The church bells rang at 7:00am for the Sunday morning service.  The low monotone singing of the Psalms from the monks was a far cry from Gospel music of the Baptist church.  One of the monks who lead several prayers had a baritone voice reminiscent of the characterized sound of God commanding Moses at the burning bush in Cecil B. DeMille’s classic “The Ten Commandments.”  I sat up straighter on the hard high-back wooden benches and was more attentive with this monk’s prayer.

Cistercian Monks

I did not know much at all about Cistercian monks or their way of life before arriving at the Monastery.  Dressed in a religious habit of white robe with a black overlay like a protective apron, the monks represented a brotherhood of discipline, order, and atmosphere of silence.  They exuded an inspiring calm and peaceful nature.  Monks (of the Cistercian order known as Trappists) are obedient to the call from God and their monastic vows.  The original emphasis of the Cistercian monastic life was on simple manual labor and self-sufficiency, with traditional abbeys supporting themselves through agriculture.  Today, Cistercian monks spend their lives singing the psalms, leading the sacred scriptures, fasting, praying, serving others, working with their hands in order to give alms sociably and charitably, and living together in a community sincerely seeking God.

Self-Confrontation Workshop

I participated in a scheduled workshop called Self-Confrontation that was an optional part of the retreat weekend.  It served as a guide for the interior spiritual work of meditation, prayer, contemplation, and walks on the grounds.  The class was team taught by Brother Mark and Jacqueline Rychlicki.  During the workshop was the only instance when dialogue was encouraged.  The essence of self-confrontation is to slow down and become aware of your own thoughts and behaviors.  Bro. Mark stated that the focus on self-confrontation brings up questions for self-reflection:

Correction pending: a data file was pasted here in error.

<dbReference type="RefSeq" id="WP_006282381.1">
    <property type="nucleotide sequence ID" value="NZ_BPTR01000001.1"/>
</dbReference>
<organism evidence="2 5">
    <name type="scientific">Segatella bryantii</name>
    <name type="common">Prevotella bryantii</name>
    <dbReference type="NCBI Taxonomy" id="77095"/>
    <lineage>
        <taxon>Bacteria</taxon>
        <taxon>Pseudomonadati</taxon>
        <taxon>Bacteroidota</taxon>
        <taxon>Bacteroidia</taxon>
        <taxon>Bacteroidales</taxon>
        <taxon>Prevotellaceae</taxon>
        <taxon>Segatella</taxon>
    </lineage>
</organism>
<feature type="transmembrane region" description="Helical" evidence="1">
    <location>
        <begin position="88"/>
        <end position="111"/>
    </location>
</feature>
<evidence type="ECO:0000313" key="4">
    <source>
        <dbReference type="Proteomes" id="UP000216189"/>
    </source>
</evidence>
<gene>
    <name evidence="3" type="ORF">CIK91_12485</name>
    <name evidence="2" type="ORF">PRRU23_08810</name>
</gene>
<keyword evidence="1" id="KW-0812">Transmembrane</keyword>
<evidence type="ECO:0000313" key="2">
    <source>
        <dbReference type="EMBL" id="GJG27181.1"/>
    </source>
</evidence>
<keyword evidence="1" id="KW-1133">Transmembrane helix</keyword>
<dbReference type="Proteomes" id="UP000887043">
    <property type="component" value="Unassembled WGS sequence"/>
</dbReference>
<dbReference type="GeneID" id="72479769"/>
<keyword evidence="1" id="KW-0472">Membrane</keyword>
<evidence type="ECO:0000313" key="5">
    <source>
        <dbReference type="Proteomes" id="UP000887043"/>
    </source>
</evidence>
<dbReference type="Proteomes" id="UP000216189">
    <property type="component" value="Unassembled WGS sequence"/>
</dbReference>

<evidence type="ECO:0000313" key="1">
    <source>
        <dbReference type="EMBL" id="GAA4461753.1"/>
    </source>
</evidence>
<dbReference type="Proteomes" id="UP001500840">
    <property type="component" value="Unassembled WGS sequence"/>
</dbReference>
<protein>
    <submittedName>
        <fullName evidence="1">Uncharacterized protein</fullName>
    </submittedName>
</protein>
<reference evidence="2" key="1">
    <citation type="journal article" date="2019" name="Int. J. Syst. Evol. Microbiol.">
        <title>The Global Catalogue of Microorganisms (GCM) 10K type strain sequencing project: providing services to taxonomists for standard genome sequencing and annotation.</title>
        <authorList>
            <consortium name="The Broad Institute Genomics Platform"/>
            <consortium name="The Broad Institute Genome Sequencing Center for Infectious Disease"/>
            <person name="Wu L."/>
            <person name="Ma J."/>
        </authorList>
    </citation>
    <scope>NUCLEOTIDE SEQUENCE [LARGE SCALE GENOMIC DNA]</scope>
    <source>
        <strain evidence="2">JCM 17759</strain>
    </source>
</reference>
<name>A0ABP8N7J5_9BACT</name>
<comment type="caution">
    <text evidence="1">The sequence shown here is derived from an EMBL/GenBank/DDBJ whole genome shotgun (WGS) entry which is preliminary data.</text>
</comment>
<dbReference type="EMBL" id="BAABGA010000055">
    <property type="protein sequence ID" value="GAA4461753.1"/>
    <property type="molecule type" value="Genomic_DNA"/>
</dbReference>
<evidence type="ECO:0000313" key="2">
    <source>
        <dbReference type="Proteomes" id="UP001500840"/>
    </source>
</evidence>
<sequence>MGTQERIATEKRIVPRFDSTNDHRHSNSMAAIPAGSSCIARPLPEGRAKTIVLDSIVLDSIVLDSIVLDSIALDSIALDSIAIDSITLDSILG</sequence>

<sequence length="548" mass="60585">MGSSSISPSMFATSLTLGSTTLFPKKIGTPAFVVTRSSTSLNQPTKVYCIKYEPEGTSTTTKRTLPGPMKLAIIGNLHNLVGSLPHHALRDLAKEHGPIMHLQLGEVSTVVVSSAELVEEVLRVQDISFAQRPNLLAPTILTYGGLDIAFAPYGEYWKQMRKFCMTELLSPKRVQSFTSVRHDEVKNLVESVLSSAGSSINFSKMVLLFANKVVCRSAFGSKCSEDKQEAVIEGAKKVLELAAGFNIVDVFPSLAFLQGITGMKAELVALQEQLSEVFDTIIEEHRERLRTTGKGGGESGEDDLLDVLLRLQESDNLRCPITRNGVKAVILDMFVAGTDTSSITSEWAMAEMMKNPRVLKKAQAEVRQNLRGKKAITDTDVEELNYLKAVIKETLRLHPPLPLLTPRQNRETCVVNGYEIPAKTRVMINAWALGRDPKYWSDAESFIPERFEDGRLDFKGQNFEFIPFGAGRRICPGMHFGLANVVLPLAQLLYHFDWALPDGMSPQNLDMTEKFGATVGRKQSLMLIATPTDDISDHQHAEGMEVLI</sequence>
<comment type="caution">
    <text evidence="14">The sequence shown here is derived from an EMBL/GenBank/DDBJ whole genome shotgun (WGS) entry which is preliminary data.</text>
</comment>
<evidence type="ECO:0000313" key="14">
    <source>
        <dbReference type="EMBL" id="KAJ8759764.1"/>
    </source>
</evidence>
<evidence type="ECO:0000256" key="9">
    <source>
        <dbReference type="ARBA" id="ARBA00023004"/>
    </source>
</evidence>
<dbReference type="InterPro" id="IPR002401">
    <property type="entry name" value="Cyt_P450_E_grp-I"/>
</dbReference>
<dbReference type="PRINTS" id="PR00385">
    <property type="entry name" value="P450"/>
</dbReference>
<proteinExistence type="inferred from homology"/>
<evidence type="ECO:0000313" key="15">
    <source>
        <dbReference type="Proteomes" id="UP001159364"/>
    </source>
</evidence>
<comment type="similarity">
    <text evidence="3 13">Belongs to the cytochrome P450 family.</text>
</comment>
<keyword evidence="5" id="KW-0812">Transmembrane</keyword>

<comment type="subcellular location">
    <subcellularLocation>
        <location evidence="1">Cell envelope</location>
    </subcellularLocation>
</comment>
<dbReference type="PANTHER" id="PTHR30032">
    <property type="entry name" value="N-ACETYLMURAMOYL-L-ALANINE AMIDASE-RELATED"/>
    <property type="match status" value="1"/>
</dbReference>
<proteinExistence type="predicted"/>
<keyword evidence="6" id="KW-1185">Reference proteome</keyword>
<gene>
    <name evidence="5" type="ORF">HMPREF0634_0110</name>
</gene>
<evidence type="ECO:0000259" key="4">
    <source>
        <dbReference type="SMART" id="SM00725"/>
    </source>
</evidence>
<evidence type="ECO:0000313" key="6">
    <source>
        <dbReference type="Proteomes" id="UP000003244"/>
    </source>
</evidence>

• How do you deal with what is in front of you?
  • What role do you play?
  • What you see in others is what is in you.

 Monastery small statuteWhat did I learn?

It would be awesome to say that I came away from the spiritual retreat weekend with definitive answers.  Quite the contrary.  The Monastery was not some magic formula to vanish my problems.  Still, I was reminded of the following spiritual gems:

  • Use the tool of silence for the courage to speak the truth, if only to yourself.
  • Silence begins from the exterior and moves to the interior by making time and creating space for solitude in order to hear your inner voice and for self-reflection.
  • Accept what life brings and come back to the mindfulness of God. To hold no bitterness is to accept all the joy that comes into your life and to accept the sorrow, but cling to none of it.
  • People really are mirrors. Whatever you see in me is already in you and invoking your own response.  For example, the presence of a monk can bring up feelings of reverence that in fact mirror your own internal wisdom.
  • Minimize the amount of criticizing of other people. You are not commissioned to correct everything and everybody in every situation.  Of course, this adage is easier said than done.

No matter what is happening around you, you still must find a way to be at peace.  That was the lesson for me.  I cannot allow the everyday stressors to get to me.  Being committed to quiet time is one of the best resources at my control.

When the silent retreat weekend was over, I so wanted to take the serenity and the solitude with me, back into the work world and all the incessant noise and distractions.  The Monastery was a safe space, a protected space.  The experience left me feeling calm and renewed.  I was in a tranquil environment that amplified a sense of well-being and peace – surroundings encouraged prayer and introspection.  Absolutely, I would go back for another silent retreat weekend, even without the scheduled workshop.  Quiet time must become more of my priority.

Monastery path

For more information on the Monastery of the Holy Spirit, visit www.trappist.net.